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Huawei takes on Fitbit with Fit, a $130 water-resistant fitness tracker

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Image used with permission by copyright holder
Huawei’s latest wearable is a fitness tracker that looks like a smartwatch. It’s also nothing like last year’s Huawei Watch, so it doesn’t run Android Wear.

The Huawei Fit is akin to Fitbit’s Charge 2 band — it features a continuous heart-rate monitor, can track various exercises but has a focus on running, monitors your daily activity, pairs with your smartphone to alert you of incoming calls and messages, and monitors your sleep.

But while the Charge 2 costs $150, Huawei undercuts the tracker with a $130 price tag. It also has a leg up with two important features: longer battery life and water resistance up to 50 meters.

The Huawei Fit has an 80mAh battery that offers up to six days with “normal use,” but thanks to its memory LCD touchscreen (similar to the Pebble), it can last up to 30 days in standby mode. A memory LCD touchscreen is like a harmony between an e-ink display and an LCD. You’ll also notice the always-on screen only displays content in black or white, which also helps with conserving battery.

Design wise, there’s nothing too special about Huawei’s 39.5mm watch. It has a sizable bezel around the display, which is housed in an aluminum case. An ambient sensor will help you check the screen easily in broad daylight. The silicone band comes in an 18mm or 20mm size and is interchangeable. It comes in three color variants — black, blue, and orange — but you also have the option to choose the color of the metal casing: “Moonlight Silver or Titanium Grey.”

The Huawei Fit isn’t a smartwatch.

With the Fit on, it can detect when you’re running, walking, or sleeping, so you don’t need to trigger a session. It tracks basic fitness information like most devices in its category including steps, distance, calories burned, and duration of sleep. You can set goals via the Huawei app for more personal measurements, and after any exercise session, it will show you relevant information, including your VO2 max and your exercise result score.

Running is one of the core focuses of the Fit — Huawei says it partnered with FirstBeat, a fitness analytics company, to help users “design running plans,” get real-time guidance during exercises, and the option to export your data after sessions. There are four different running modes: 5km, 10km, half marathon, and a marathon mode.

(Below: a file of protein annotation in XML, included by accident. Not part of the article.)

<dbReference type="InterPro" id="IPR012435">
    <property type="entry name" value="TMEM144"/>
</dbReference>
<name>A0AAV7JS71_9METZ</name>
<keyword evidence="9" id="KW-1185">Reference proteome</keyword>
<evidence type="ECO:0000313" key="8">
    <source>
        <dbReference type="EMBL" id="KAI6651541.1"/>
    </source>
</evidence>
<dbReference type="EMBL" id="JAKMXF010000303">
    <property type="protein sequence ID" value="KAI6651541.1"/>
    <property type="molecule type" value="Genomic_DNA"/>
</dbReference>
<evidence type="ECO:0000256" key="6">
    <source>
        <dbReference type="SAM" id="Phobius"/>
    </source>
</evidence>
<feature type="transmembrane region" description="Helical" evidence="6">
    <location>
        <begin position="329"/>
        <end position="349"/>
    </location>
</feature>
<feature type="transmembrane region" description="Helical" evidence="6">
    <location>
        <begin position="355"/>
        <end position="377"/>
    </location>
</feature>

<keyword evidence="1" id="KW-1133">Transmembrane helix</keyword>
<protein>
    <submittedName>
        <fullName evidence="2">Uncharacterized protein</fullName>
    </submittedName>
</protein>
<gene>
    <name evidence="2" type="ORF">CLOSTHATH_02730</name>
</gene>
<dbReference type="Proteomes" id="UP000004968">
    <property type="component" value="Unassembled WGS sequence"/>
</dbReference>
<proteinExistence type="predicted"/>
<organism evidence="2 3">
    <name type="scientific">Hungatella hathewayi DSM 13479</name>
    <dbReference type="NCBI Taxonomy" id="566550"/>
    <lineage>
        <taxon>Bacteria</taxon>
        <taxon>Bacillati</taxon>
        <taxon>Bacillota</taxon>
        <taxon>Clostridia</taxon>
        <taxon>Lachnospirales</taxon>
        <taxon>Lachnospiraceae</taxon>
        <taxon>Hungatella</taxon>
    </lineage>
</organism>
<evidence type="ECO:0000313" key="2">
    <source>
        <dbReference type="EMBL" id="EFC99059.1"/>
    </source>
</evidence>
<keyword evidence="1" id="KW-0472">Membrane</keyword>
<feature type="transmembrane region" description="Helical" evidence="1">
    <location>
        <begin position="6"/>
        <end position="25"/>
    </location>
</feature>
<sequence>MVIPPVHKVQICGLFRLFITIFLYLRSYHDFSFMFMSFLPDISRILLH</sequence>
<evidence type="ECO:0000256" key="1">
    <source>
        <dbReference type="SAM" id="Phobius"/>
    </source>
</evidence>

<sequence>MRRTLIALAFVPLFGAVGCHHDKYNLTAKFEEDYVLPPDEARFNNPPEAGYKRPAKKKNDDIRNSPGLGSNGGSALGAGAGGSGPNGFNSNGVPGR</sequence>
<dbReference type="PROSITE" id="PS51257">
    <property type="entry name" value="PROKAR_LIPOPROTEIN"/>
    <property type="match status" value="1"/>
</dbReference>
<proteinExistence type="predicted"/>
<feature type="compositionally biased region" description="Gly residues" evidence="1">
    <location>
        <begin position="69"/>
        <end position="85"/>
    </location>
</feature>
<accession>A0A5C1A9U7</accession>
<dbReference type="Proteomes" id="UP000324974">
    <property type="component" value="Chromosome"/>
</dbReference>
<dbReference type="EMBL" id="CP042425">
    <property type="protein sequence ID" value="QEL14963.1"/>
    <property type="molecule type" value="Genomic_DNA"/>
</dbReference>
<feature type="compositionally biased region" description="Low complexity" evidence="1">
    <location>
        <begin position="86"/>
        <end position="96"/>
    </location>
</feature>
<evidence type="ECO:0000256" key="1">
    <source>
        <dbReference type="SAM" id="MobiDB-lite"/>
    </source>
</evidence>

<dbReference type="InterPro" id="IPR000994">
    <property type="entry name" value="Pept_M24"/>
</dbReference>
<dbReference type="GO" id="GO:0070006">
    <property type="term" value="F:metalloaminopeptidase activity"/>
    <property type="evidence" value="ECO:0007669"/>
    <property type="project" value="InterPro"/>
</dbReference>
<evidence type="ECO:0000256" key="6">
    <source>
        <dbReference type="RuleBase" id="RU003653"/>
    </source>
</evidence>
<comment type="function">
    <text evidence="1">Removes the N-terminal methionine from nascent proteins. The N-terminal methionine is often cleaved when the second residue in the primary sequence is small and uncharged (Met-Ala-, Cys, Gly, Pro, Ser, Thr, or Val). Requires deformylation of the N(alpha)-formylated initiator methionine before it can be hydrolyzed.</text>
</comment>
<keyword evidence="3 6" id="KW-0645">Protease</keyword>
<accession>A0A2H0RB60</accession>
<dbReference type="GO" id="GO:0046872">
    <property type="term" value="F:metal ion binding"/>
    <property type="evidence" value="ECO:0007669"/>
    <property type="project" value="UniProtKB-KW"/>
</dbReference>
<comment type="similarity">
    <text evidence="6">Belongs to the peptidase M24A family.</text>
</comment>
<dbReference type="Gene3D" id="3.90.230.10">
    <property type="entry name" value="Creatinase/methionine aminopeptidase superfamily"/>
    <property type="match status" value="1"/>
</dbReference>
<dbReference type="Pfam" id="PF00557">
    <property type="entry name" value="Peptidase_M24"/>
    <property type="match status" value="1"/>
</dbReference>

The heart rate monitor is akin to what we’ve seen on other fitness trackers — it’s automatic during exercises, or you can access it via the heart rate screen. You can even monitor your heart rate all day and see a detailed overview over the course of four hours. But Huawei’s got one unique feature that’s distinct to the Fit.

“During exercise and training modes, five heart rate zones are displayed on the watch in real time,” according to the company. “These zones are divided according to the activity: warm up, fat burning, aerobic endurance, anaerobic endurance and maximum effort. When the heart rate approaches the maximum effort zone, the watch will vibrate to alert the user.”

You can view all the information about your heart rate, such as maximum and minimum heart rates and your resting rate, via the Huawei Wear app. The app also analyzes the data and can give you a “health assessment” after it monitors your heart rate over time.

The Huawei Fit isn’t a smartwatch. The only non-fitness  and non-sleep related feature it has is smart notifications when connected to a smartphone via Bluetooth 4.2, but this is limited to incoming calls and messages. You can end a call by swiping up on the screen, but don’t expect a keyboard to respond to texts. You also won’t be able to store any songs to the device for Bluetooth playback, as there’s only 16MB of flash memory.

The Huawei Fit is available today for $130 from Best Buy, Newegg, and Amazon. You’ll only be able to get the black variant at Best Buy for the next 60 days, but the blue and orange variants are available online.

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Julian Chokkattu
Former Digital Trends Contributor
Julian is the mobile and wearables editor at Digital Trends, covering smartphones, fitness trackers, smartwatches, and more…
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